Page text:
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Brushing your teeth with a smart toothbrush is unnecessarily arduous

 

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这篇文章来自theverge.com。原文网址是: https://www.theverge.com/circuitbreaker/2018/2/24/17043962/sonicare-diamondclean-smart-colgate-e1-playbrush-smart-toothbrush

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My family freaked out when electric toothbrushes came out. They’re passionate about oral health, and, finally, they could own a tool that’s more on par with a dentist’s. So everyone in my family now has an electric toothbrush.

The excitement hasn’t continued with the announcement of smart toothbrushes. Do we need a Bluetooth-connected toothbrush? Will that really enhance the mundane brushing experience?

I brought the Colgate E1, 该 Sonicare DiamondClean Smart, 并 the Playbrush断路器现场直播 to find out. Unlike the other two brushes, the Playbrush is just a Bluetooth dongle that fits any regular, non-electric toothbrush. I’ve been testing the Sonicare for a few months at home, and within a week, I had already given up on pairing it with its companion app. All these brushes ask users to not only brush their teeth, but to stare at a screen while doing so. You could theoretically brush without the screen, but the whole idea is that you can visualize your mouth while brushing, time your brush, and then later revisit the data.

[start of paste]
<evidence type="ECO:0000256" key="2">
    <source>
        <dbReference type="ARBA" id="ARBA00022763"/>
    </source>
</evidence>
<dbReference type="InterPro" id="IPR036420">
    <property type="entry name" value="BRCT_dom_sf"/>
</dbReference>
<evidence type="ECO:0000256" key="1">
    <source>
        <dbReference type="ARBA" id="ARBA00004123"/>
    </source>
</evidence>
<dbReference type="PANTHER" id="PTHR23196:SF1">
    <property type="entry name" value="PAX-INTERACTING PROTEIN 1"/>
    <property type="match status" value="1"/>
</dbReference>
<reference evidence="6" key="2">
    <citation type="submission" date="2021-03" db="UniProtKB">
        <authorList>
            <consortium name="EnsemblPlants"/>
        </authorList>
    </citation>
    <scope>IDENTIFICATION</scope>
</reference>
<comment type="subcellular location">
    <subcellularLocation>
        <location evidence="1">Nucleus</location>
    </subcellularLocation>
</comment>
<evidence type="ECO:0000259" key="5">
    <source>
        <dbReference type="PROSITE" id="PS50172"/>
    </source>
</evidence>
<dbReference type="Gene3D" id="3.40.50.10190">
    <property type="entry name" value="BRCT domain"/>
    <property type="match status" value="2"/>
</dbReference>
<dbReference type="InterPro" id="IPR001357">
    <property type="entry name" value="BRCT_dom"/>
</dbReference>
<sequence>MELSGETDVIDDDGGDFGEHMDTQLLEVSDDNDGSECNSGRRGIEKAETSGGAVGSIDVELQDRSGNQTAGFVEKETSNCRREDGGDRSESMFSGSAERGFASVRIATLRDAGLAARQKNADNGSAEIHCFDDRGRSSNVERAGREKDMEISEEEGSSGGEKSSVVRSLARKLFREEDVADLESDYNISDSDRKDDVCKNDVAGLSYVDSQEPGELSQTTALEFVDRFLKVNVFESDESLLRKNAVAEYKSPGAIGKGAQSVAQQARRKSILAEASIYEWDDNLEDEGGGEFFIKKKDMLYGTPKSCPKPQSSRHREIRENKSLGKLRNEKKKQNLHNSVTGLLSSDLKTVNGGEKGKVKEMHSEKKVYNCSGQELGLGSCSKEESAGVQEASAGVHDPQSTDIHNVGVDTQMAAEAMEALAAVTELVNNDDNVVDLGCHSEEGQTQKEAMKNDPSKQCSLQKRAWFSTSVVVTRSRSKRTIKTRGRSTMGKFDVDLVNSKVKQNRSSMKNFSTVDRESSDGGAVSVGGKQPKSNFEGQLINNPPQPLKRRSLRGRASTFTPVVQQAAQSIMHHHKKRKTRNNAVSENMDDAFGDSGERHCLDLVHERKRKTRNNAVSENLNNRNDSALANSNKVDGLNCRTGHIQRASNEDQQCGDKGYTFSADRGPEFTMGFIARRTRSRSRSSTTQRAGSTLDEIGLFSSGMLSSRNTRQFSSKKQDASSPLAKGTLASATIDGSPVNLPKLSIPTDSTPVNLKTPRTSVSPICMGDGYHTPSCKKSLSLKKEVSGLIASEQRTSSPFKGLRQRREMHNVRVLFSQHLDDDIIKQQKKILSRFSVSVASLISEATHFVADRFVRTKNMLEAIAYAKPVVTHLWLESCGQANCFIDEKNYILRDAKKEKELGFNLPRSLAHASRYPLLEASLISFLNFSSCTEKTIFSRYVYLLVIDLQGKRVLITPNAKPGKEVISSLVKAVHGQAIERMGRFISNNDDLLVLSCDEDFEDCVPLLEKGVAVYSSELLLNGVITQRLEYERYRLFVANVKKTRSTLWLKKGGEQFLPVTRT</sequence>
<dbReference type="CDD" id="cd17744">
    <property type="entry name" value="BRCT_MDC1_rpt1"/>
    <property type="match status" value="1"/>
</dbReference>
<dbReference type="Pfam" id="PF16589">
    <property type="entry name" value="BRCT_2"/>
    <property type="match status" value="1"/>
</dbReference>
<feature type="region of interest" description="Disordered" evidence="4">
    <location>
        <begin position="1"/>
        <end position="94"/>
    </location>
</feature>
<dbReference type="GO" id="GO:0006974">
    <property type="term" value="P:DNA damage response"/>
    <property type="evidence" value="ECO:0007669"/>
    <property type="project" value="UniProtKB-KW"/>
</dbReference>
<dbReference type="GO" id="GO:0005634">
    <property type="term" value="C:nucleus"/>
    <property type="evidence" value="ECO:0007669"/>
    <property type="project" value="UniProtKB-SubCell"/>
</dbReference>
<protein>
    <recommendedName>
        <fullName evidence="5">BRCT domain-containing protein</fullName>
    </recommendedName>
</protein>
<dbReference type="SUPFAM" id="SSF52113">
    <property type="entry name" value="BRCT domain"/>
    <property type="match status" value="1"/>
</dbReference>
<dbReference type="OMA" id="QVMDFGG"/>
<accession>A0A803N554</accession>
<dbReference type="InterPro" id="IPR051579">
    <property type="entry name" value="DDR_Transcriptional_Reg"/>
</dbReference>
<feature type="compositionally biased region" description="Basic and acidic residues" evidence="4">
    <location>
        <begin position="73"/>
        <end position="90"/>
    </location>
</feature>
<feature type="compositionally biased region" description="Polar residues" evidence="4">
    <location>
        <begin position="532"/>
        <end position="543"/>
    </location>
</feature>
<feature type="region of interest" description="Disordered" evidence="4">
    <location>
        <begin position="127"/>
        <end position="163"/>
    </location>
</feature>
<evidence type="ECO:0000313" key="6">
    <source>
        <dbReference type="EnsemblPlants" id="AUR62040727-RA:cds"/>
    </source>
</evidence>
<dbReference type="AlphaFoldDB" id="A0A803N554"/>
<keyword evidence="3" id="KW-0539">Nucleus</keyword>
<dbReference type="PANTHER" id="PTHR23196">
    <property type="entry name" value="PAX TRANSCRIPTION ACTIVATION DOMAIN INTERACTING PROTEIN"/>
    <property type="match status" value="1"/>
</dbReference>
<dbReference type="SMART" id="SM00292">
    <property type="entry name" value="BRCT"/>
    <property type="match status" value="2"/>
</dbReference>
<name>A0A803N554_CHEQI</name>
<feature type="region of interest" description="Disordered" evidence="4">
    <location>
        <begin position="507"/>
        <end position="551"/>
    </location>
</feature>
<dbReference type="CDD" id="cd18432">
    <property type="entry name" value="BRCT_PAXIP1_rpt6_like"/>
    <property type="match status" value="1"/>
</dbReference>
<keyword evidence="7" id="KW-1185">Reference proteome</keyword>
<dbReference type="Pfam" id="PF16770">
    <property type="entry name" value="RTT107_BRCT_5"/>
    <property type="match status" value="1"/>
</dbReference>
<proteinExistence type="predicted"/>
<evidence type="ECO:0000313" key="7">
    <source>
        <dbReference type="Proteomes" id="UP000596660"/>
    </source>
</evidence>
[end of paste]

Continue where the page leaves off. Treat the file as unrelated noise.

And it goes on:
照片由阿米莉亚 Holowaty Krales/边缘

These toothbrushes’ companion apps guide users through the brushing process, either through games that make sure kids brush the full two minutes and get every side of their mouth, or through more straightforward depictions of a generic mouth. The Colgate E1 and the Playbrush have game modes, whereas the DiamondClean Smart is for adults only, or really bougie kids. (It costs $200 while the E1 costs $100 and the Playbrush costs $30.) That extra money also provides users with a variety of brush heads, like an electric tongue scraper, and a pressure sensor inside that’s designed to make sure you don’t brush too hard.

I understand that some people might want to take extra good care of their teeth, and maybe a connected toothbrush will help them do that. That’s fine. But I, a person who cares about their teeth but also doesn’t floss, can’t handle a Bluetooth pairing process. I also don’t bring my phone into the bathroom with me when I first wake up. Even if I do, I can’t get the setup right where I can brush and keep an eye on my phone at all times. That said, I love electric toothbrushes! Bluetooth is just a step too far.

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